This is one in a series of articles in the feature called "The Front Line" that takes a look at those local people working on the forefront during the COVID crisis and beyond. This time we speak to Pharmacy Manager Kristie Chute.
It's been an interesting time for local pharmacies, including Algonquin Pharmasave, located on the ground floor of the medical building at 1221 Algonquin Avenue.
Pharmacy Manager Kristie Chute says one of the first things they had to deal with was the fear the public was feeling as things started to shut down, and there were so many unknowns. She explains the staff knew people felt this could be life or death and many wanted to stock up on several months of their medications. And while the staff were careful to show compassion, Chute says they had to take their professional obligation to the entire community to heart.
"The province mandated we go from being able to give three months of a drug to only one month for a reason. Drug shortages are real, and we had to be careful that a small number of people wouldn't stock up on three or six month's worth, and ensure everyone had access by going to only 30-day supplies at a time," explains Chute.
The way the drug store has adapted has adjusted over time and with new information.
"In the beginning, we closed the store to the public. We would meet people at the door, shop for them, and bring their prescription to the door."
They returned to being open around mid-May but allowed only one person in at a time. As things progressed they had set up markers on the floor for social distancing.
Initially, they had reduced hours but recently have returned to regular hours.
"We supplied hand sanitizer, gloves and masks to people. We also installed plexiglass in the store. It was a tense time for our team as well, but we all knew we had an important job to do, and we took all the precautions we could," explains Chute.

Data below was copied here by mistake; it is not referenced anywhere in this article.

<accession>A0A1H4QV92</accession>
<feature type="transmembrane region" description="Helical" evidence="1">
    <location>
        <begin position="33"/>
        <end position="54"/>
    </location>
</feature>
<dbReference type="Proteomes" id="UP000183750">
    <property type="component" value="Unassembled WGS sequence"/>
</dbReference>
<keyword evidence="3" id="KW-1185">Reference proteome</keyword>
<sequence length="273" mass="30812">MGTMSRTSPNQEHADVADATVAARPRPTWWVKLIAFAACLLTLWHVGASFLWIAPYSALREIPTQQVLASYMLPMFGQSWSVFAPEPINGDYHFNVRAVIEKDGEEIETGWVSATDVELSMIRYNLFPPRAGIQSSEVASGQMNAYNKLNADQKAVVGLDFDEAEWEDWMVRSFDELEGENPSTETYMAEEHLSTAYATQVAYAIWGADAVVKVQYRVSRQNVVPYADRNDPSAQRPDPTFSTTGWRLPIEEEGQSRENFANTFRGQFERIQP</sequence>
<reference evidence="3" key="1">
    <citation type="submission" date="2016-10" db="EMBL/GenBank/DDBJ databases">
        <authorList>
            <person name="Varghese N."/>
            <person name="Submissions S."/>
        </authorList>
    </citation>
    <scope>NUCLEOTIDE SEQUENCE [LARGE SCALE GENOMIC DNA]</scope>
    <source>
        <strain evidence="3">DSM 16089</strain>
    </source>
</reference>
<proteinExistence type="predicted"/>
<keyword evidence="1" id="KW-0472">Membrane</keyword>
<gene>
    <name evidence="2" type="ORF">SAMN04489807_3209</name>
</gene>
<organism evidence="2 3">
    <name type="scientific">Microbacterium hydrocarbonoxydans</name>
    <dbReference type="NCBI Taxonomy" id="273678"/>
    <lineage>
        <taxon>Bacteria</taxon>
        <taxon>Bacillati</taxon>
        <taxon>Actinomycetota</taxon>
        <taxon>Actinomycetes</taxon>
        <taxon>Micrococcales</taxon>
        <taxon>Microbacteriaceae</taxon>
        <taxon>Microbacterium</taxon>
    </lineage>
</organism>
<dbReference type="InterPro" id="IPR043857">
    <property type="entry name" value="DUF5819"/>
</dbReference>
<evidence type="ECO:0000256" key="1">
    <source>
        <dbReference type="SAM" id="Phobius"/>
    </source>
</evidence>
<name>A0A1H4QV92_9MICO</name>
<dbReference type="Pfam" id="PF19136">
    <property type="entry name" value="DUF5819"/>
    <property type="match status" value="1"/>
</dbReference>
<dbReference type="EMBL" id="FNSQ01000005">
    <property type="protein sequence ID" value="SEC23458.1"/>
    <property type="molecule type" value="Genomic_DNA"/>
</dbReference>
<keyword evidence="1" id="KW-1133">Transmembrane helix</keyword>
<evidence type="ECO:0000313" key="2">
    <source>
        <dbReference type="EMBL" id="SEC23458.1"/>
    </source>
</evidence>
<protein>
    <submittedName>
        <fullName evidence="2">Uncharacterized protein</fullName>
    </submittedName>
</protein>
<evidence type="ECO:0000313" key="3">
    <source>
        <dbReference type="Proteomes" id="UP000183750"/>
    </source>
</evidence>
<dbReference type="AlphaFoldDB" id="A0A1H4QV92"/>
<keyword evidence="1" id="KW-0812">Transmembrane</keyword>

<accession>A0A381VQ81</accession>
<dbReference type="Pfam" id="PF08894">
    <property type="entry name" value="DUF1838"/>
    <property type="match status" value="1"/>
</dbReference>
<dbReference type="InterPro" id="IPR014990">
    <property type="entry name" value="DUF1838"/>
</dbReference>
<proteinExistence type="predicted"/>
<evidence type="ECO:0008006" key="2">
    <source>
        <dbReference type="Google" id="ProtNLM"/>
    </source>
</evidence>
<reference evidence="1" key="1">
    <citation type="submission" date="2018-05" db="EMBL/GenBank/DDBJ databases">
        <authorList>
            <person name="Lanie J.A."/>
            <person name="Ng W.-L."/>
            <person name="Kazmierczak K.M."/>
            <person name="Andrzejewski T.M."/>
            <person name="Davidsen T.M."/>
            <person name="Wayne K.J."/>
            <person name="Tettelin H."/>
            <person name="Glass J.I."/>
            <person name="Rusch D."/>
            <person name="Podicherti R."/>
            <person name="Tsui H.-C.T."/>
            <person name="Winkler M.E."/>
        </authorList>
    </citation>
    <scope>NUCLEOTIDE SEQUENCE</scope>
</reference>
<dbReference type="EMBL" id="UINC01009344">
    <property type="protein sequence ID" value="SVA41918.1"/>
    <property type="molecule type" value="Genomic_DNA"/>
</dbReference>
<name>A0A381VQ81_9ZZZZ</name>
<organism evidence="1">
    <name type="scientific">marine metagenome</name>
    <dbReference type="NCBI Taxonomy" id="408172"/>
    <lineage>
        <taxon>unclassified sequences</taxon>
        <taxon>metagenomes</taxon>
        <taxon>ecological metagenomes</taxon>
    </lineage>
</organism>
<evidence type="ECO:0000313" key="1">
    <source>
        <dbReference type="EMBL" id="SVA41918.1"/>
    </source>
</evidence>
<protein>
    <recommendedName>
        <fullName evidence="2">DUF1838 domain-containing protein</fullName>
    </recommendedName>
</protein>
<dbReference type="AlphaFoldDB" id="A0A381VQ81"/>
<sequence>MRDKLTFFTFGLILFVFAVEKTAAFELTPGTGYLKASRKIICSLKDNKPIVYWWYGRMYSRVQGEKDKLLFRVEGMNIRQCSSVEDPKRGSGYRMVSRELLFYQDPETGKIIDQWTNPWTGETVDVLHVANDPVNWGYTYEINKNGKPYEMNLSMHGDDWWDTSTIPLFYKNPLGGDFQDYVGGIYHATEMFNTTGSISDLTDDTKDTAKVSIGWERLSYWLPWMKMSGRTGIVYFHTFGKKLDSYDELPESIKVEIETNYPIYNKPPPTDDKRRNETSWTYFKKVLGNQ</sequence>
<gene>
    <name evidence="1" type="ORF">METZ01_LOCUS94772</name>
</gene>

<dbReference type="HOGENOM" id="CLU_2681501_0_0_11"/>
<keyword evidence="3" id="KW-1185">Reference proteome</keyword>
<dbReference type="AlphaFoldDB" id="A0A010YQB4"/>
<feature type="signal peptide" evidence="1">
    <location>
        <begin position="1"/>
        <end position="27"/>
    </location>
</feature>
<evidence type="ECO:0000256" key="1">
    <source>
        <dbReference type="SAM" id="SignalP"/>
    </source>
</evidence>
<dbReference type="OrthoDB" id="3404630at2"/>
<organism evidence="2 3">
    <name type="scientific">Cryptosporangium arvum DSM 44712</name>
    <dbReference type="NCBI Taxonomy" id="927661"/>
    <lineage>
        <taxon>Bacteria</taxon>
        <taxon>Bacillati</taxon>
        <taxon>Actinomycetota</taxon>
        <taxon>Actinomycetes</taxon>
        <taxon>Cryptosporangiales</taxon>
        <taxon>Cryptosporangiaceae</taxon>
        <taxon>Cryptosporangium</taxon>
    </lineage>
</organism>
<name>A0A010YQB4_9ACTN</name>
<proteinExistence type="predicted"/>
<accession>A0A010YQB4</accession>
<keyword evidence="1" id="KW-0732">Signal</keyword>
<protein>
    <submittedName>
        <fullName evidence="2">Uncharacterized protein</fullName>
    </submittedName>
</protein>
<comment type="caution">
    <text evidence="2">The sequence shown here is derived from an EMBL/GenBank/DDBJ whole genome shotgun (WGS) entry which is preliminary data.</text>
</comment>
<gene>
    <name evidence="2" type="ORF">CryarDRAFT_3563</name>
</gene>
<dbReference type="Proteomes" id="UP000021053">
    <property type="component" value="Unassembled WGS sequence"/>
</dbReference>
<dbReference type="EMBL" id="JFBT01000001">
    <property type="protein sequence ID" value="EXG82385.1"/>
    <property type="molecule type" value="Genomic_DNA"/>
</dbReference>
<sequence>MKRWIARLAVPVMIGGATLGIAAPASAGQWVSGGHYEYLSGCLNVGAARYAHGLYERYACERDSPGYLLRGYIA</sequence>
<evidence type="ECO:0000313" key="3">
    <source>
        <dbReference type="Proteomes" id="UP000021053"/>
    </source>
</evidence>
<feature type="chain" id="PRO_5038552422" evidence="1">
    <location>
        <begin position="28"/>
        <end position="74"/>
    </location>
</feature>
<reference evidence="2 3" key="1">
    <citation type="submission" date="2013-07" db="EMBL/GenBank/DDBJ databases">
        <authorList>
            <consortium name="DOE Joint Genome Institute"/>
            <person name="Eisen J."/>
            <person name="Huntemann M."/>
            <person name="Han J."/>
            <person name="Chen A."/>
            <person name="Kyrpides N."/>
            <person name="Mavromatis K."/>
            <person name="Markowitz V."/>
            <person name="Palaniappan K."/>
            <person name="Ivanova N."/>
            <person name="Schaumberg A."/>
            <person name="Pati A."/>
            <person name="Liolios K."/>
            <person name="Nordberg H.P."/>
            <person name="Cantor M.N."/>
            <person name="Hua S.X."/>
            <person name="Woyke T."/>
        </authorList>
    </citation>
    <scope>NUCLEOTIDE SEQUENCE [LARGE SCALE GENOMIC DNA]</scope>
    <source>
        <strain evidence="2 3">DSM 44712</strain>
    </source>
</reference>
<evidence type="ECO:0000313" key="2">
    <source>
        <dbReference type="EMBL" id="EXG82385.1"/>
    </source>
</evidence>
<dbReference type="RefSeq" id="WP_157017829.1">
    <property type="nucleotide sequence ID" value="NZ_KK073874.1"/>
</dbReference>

The Pharmacy also handles all of the prescription work for two long-term care facilities and a retirement home. Because that had traditionally involved having a staff member visiting on-site at the facilities on a daily basis, they head to figure out how to do that both effectively and remotely.
One thing people may not know about the operation is that they are what is called a "Compounding Centre".
In addition to their six regular drug store staff, there is a backroom facility that basically can create custom versions of drugs - or compounds - for a particular patient's needs. Three additional full-time staff work in this area.
"Compounding means we can make customized mediations to meet specific needs. For example, if manufacturers only make a 10 mg dosage, but 8 mg would be more effective for you, we can make that. If pills don't agree with someone we could get the medicine into candy or a gummy. Or maybe a cream or topical application of a drug would be better to treat a specific area - we can get you that instead of a pill," adds Chute.
She says if you have any questions about compounding - or anything else they offer - you can give them a call at 705-474-8630.